In this exhibition hall, the “Daigo Fukuryu Maru” (Lucky Dragon #5) wooden tuna fishing boat is displayed, together with related items and materials.
The “Daigo Fukuryu Maru” was damaged by the hydrogen bomb test conducted by the United States on March 1, 1954 at Bikini Atoll, Marshall Islands in the Pacific.
Although only coastal fishing is carried out by wooden boats these days, at the time such wooden boats were also used in deep-sea fishing. The “Daigo Fukuryu Maru” was built in 1947 in Wakayama Prefecture as a bonito fishing boat, but was later remodeled as a deep-sea tuna fishing vessel.
After exposure to the H-bomb test, the boat was reconstructed as a practice vessel for the Tokyo University of Fisheries and was finally retired from service in 1967.
The Tokyo Metropolitan Government constructed this exhibition hall in order to spread knowledge not only about wooden vessels used in deep-sea fishing, but also to raise awareness so that the tragedy caused by atomic and hydrogen bombs will not be repeated. (Tokyo Metropolitan Government, opened June 10, 1976)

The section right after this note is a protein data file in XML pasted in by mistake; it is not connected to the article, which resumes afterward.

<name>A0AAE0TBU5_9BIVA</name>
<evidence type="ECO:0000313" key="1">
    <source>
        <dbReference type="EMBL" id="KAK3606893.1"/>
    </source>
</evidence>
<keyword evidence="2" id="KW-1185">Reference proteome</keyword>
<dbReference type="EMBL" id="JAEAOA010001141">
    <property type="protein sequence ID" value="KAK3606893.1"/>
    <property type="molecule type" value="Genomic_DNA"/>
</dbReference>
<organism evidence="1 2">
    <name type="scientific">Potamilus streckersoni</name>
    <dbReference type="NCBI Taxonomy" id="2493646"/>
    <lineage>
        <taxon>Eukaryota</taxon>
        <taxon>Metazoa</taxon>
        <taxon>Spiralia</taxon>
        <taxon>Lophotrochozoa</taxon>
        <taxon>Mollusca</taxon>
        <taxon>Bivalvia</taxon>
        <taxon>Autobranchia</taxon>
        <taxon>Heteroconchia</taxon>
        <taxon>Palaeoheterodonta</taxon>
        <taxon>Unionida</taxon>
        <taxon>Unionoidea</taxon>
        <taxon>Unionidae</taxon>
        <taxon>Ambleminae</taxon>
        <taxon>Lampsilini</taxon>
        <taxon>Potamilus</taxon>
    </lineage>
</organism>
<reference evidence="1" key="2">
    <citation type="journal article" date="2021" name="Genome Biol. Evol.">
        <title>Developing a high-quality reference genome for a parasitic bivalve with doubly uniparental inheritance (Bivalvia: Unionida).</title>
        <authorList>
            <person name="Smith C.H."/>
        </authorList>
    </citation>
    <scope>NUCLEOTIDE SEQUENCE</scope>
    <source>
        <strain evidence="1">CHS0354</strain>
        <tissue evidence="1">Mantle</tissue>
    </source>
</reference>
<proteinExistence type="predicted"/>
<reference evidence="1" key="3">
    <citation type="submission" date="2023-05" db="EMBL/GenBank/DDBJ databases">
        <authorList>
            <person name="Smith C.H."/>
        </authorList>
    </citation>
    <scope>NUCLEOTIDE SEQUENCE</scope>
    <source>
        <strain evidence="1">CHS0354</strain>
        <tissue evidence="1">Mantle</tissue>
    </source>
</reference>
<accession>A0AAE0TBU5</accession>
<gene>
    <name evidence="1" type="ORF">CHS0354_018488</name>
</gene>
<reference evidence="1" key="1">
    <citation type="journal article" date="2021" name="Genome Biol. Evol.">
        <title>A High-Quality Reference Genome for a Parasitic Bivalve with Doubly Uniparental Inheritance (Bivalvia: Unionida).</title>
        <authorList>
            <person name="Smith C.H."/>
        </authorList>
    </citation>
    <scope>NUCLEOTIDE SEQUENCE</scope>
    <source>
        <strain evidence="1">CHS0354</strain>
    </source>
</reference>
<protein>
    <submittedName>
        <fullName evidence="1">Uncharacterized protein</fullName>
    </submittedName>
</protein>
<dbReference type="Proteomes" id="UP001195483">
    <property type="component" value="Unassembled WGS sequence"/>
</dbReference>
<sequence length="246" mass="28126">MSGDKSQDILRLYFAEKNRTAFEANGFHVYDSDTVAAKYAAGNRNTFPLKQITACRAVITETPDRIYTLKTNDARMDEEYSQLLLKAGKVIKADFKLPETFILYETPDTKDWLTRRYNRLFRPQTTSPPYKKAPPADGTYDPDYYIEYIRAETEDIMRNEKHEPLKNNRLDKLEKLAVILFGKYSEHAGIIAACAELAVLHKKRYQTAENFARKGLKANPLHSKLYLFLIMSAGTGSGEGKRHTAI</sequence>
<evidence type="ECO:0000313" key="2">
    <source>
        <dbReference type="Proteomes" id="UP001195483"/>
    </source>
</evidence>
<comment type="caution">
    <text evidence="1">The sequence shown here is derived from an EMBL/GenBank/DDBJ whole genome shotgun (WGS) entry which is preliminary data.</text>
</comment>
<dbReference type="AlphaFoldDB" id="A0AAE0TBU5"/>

More than 400 schools visit our exhibition hall every year. Volunteers are available to guide student or citizen groups through the exhibition (approximately 15-20 minutes). Please feel free to contact us with any enquiries.
No English guide available. Please arrange an interpreter by yourself.
Exhibits within the hall include the actual Daigo Fukuryu Maru ship itself, as well as explanation panels about the damage caused by H-bomb testing, the health impact on the ship's crew, the societal impact of "atomic tuna", radioactive rain, the momevemtn against A and H-bombs, the situation of contamination throughout the Pacific, settlements regarding the incident by the Japanese and US Governments, the nuclear damage in the Marshall Islands, the damage caused by nuclear testing around the world, and a chronology of nuclear testing and development. Located outside the museum are the Memorial for Aikichi Kuboyama, the Daigo Fukuryu Maru's engine, and the Tuna Memorial.